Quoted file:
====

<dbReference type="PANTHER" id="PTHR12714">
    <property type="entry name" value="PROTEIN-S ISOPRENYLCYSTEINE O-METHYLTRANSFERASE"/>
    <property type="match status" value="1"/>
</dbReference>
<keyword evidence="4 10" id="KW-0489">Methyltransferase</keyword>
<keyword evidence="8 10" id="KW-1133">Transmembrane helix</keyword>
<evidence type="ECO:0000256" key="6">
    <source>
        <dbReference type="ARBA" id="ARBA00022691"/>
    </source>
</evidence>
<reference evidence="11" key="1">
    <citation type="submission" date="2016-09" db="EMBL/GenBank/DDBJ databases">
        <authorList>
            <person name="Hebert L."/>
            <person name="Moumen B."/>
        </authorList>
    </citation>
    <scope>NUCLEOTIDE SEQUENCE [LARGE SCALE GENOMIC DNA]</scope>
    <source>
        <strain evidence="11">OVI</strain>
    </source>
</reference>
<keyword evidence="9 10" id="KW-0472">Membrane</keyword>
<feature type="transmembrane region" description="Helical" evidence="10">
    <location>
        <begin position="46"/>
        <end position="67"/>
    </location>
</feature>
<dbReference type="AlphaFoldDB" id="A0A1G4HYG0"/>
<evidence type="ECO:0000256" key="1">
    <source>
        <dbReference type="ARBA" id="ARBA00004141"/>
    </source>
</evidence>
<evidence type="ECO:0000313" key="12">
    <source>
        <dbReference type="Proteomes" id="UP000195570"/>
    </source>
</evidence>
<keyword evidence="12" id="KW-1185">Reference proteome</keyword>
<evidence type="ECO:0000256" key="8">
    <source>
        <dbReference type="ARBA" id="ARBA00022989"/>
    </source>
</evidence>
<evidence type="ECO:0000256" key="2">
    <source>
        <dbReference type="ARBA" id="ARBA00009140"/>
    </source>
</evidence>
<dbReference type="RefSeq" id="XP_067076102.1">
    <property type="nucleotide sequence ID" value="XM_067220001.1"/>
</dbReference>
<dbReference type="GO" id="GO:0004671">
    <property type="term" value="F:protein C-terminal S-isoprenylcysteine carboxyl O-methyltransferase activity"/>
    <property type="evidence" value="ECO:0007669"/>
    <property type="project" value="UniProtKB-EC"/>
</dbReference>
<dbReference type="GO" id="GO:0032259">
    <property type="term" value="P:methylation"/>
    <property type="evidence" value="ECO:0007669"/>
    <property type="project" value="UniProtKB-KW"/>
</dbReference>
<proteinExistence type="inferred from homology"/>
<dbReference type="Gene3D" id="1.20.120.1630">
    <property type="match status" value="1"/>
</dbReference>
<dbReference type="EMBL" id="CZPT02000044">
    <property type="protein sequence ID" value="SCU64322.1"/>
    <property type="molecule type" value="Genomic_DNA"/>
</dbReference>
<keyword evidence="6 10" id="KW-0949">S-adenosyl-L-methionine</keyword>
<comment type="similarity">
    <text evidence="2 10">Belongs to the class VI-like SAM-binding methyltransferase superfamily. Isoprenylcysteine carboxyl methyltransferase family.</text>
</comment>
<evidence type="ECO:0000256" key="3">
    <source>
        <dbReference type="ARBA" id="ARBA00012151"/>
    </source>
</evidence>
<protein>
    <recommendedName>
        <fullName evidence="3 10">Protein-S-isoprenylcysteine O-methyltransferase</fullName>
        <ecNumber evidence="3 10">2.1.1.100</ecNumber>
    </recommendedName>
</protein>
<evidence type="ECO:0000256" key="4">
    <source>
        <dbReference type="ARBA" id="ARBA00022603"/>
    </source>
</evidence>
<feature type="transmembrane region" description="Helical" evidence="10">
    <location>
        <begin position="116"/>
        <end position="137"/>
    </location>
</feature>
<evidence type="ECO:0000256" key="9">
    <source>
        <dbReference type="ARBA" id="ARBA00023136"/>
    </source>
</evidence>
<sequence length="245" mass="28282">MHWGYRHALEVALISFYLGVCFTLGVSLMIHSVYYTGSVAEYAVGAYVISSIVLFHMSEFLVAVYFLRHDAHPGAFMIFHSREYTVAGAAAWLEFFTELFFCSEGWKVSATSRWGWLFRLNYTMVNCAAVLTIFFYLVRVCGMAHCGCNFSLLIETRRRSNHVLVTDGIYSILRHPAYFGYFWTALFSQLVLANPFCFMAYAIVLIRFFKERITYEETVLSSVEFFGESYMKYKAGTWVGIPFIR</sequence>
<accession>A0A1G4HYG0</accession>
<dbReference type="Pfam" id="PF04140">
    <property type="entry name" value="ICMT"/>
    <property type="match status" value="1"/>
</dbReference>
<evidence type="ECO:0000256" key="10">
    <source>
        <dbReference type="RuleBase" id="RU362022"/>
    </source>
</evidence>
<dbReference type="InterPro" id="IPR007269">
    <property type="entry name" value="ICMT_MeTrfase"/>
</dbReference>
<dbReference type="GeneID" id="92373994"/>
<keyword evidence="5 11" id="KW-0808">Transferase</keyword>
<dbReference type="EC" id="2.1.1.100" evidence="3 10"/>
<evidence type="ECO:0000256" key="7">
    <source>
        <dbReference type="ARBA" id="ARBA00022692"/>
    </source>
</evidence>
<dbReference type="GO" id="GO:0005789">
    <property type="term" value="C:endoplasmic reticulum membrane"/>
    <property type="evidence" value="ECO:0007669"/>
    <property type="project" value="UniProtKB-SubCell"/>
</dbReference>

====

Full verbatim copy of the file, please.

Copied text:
<dbReference type="PANTHER" id="PTHR12714">
    <property type="entry name" value="PROTEIN-S ISOPRENYLCYSTEINE O-METHYLTRANSFERASE"/>
    <property type="match status" value="1"/>
</dbReference>
<keyword evidence="4 10" id="KW-0489">Methyltransferase</keyword>
<keyword evidence="8 10" id="KW-1133">Transmembrane helix</keyword>
<evidence type="ECO:0000256" key="6">
    <source>
        <dbReference type="ARBA" id="ARBA00022691"/>
    </source>
</evidence>
<reference evidence="11" key="1">
    <citation type="submission" date="2016-09" db="EMBL/GenBank/DDBJ databases">
        <authorList>
            <person name="Hebert L."/>
            <person name="Moumen B."/>
        </authorList>
    </citation>
    <scope>NUCLEOTIDE SEQUENCE [LARGE SCALE GENOMIC DNA]</scope>
    <source>
        <strain evidence="11">OVI</strain>
    </source>
</reference>
<keyword evidence="9 10" id="KW-0472">Membrane</keyword>
<feature type="transmembrane region" description="Helical" evidence="10">
    <location>
        <begin position="46"/>
        <end position="67"/>
    </location>
</feature>
<dbReference type="AlphaFoldDB" id="A0A1G4HYG0"/>
<evidence type="ECO:0000256" key="1">
    <source>
        <dbReference type="ARBA" id="ARBA00004141"/>
    </source>
</evidence>
<evidence type="ECO:0000313" key="12">
    <source>
        <dbReference type="Proteomes" id="UP000195570"/>
    </source>
</evidence>
<keyword evidence="12" id="KW-1185">Reference proteome</keyword>
<evidence type="ECO:0000256" key="8">
    <source>
        <dbReference type="ARBA" id="ARBA00022989"/>
    </source>
</evidence>
<evidence type="ECO:0000256" key="2">
    <source>
        <dbReference type="ARBA" id="ARBA00009140"/>
    </source>
</evidence>
<dbReference type="RefSeq" id="XP_067076102.1">
    <property type="nucleotide sequence ID" value="XM_067220001.1"/>
</dbReference>
<dbReference type="GO" id="GO:0004671">
    <property type="term" value="F:protein C-terminal S-isoprenylcysteine carboxyl O-methyltransferase activity"/>
    <property type="evidence" value="ECO:0007669"/>
    <property type="project" value="UniProtKB-EC"/>
</dbReference>
<dbReference type="GO" id="GO:0032259">
    <property type="term" value="P:methylation"/>
    <property type="evidence" value="ECO:0007669"/>
    <property type="project" value="UniProtKB-KW"/>
</dbReference>
<proteinExistence type="inferred from homology"/>
<dbReference type="Gene3D" id="1.20.120.1630">
    <property type="match status" value="1"/>
</dbReference>
<dbReference type="EMBL" id="CZPT02000044">
    <property type="protein sequence ID" value="SCU64322.1"/>
    <property type="molecule type" value="Genomic_DNA"/>
</dbReference>
<keyword evidence="6 10" id="KW-0949">S-adenosyl-L-methionine</keyword>
<comment type="similarity">
    <text evidence="2 10">Belongs to the class VI-like SAM-binding methyltransferase superfamily. Isoprenylcysteine carboxyl methyltransferase family.</text>
</comment>
<evidence type="ECO:0000256" key="3">
    <source>
        <dbReference type="ARBA" id="ARBA00012151"/>
    </source>
</evidence>
<protein>
    <recommendedName>
        <fullName evidence="3 10">Protein-S-isoprenylcysteine O-methyltransferase</fullName>
        <ecNumber evidence="3 10">2.1.1.100</ecNumber>
    </recommendedName>
</protein>
<evidence type="ECO:0000256" key="4">
    <source>
        <dbReference type="ARBA" id="ARBA00022603"/>
    </source>
</evidence>
<feature type="transmembrane region" description="Helical" evidence="10">
    <location>
        <begin position="116"/>
        <end position="137"/>
    </location>
</feature>
<evidence type="ECO:0000256" key="9">
    <source>
        <dbReference type="ARBA" id="ARBA00023136"/>
    </source>
</evidence>
<sequence length="245" mass="28282">MHWGYRHALEVALISFYLGVCFTLGVSLMIHSVYYTGSVAEYAVGAYVISSIVLFHMSEFLVAVYFLRHDAHPGAFMIFHSREYTVAGAAAWLEFFTELFFCSEGWKVSATSRWGWLFRLNYTMVNCAAVLTIFFYLVRVCGMAHCGCNFSLLIETRRRSNHVLVTDGIYSILRHPAYFGYFWTALFSQLVLANPFCFMAYAIVLIRFFKERITYEETVLSSVEFFGESYMKYKAGTWVGIPFIR</sequence>
<accession>A0A1G4HYG0</accession>
<dbReference type="Pfam" id="PF04140">
    <property type="entry name" value="ICMT"/>
    <property type="match status" value="1"/>
</dbReference>
<evidence type="ECO:0000256" key="10">
    <source>
        <dbReference type="RuleBase" id="RU362022"/>
    </source>
</evidence>
<dbReference type="InterPro" id="IPR007269">
    <property type="entry name" value="ICMT_MeTrfase"/>
</dbReference>
<dbReference type="GeneID" id="92373994"/>
<keyword evidence="5 11" id="KW-0808">Transferase</keyword>
<dbReference type="EC" id="2.1.1.100" evidence="3 10"/>
<evidence type="ECO:0000256" key="7">
    <source>
        <dbReference type="ARBA" id="ARBA00022692"/>
    </source>
</evidence>
<dbReference type="GO" id="GO:0005789">
    <property type="term" value="C:endoplasmic reticulum membrane"/>
    <property type="evidence" value="ECO:0007669"/>
    <property type="project" value="UniProtKB-SubCell"/>
</dbReference>